In addition, the Chamber of Deputies said they will also approve measures that benefit persons with disabilities. Television networks, for example, will have to provide subtitles and sign language translations in their main newscasts.
Victor Becerra, coordinator of Mexico’s Friedrich Naumman Foundation for Liberty, spoke to the PanAm Post about the advantages and disadvantages of the new telecom law.
“On one hand, the new telecommunications [law] will most definitely have many benefits: it encourages competition, lower prices, improved telephonic services, and better coverage. It also eliminates additional charges for roaming and long distance calls. It is a law that has embarked on the right path, creating a more competitive market and offering users many new benefits.”
“On the other hand, it does have some detriments. Television companies, for example, will be able to have a bigger influence on the telephone market. Televisa will also be able to maintain it’s monopoly in the television market. However, Telmex could potentially enter the radio market, but they will have to wait a few more years. At a first glance, the reform laws do have a few elements that safeguard Telmex’s monopoly,” added Becerra.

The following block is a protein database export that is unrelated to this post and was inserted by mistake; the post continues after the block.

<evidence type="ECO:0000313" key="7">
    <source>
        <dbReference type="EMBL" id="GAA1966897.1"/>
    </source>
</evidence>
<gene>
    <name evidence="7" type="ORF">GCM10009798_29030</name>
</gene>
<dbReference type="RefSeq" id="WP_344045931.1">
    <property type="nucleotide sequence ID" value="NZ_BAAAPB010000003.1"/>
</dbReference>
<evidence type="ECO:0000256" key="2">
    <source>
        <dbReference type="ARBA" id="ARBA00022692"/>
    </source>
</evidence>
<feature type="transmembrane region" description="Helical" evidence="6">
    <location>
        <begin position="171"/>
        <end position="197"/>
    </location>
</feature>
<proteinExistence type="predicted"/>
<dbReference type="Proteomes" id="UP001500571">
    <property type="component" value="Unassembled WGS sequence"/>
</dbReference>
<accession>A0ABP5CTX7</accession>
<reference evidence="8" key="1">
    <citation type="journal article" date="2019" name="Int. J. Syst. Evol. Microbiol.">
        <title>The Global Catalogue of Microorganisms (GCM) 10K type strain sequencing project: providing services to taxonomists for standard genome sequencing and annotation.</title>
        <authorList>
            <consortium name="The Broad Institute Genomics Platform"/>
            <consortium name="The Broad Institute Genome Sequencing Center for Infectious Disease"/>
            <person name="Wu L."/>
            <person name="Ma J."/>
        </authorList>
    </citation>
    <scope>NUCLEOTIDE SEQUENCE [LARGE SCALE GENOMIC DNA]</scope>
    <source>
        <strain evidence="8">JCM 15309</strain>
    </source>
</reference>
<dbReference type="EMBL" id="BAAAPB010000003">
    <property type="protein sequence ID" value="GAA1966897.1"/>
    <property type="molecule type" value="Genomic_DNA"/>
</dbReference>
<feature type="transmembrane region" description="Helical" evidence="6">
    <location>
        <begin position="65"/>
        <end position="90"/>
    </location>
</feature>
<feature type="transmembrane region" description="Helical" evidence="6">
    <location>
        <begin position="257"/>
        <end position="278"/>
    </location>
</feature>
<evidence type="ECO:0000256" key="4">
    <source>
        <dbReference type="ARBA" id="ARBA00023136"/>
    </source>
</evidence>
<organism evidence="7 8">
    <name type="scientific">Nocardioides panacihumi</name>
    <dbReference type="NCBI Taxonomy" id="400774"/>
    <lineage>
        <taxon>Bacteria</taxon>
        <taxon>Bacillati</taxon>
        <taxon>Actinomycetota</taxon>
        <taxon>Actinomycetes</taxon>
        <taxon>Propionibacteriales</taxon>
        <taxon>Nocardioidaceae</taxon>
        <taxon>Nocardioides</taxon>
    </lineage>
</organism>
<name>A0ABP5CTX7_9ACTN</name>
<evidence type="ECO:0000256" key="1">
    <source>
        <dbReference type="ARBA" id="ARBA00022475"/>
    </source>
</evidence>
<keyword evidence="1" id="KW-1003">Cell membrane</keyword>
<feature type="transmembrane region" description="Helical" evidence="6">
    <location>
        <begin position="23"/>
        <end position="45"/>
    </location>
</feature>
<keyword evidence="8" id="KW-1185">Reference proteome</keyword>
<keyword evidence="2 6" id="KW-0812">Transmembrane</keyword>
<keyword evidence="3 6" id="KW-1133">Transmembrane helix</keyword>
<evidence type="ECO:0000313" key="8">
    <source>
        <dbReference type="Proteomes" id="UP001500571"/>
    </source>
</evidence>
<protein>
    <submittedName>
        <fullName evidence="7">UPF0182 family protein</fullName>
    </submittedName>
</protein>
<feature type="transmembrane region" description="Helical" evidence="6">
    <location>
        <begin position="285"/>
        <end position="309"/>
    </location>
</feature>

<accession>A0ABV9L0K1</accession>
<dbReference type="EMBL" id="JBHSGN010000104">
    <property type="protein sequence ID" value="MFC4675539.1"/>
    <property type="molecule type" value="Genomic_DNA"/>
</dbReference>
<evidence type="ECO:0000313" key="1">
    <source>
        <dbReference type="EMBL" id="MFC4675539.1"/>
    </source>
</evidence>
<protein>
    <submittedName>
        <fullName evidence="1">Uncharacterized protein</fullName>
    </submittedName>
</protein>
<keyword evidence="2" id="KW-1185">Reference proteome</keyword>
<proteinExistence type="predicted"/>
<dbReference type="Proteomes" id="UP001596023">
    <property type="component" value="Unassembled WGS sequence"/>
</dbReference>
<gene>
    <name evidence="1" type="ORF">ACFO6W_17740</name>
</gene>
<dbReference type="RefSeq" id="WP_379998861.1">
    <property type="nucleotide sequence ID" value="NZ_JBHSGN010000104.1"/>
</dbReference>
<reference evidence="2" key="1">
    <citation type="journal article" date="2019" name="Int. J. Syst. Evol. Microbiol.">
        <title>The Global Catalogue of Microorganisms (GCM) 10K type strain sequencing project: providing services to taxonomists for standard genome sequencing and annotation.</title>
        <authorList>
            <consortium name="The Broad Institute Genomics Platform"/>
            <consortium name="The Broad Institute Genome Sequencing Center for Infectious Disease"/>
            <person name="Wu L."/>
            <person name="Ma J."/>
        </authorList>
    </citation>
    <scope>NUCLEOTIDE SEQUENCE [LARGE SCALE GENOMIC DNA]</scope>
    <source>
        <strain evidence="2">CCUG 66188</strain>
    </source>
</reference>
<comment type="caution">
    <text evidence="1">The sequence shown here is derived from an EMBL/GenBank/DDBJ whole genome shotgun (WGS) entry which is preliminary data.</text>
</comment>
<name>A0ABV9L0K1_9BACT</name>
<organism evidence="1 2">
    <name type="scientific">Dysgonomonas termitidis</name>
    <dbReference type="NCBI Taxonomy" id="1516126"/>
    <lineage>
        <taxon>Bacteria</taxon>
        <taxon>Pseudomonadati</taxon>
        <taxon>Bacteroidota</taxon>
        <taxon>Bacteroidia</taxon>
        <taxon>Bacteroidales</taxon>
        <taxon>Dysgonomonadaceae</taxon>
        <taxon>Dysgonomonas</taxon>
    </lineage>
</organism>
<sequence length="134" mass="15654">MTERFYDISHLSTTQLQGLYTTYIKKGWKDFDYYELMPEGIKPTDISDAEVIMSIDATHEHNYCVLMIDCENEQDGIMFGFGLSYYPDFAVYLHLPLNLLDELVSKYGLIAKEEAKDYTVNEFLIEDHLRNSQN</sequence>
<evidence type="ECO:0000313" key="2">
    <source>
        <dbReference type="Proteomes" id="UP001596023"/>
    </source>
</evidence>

“Even though the new law will increase competition in telephone services and will have important benefits for economic liberty and consumers’ pockets, one is left with the impression that the Mexican executive and the PRI were timid when it came to television. They preferred not to break their alliance with the television monopolies and assured them certain advantages,” conlcuded Becerra.
Threats to Civil Liberties
Becerra also believes that the new telecom law does present a risk to civil liberties, even though some provisions were made to try and limit the scope of the legislation.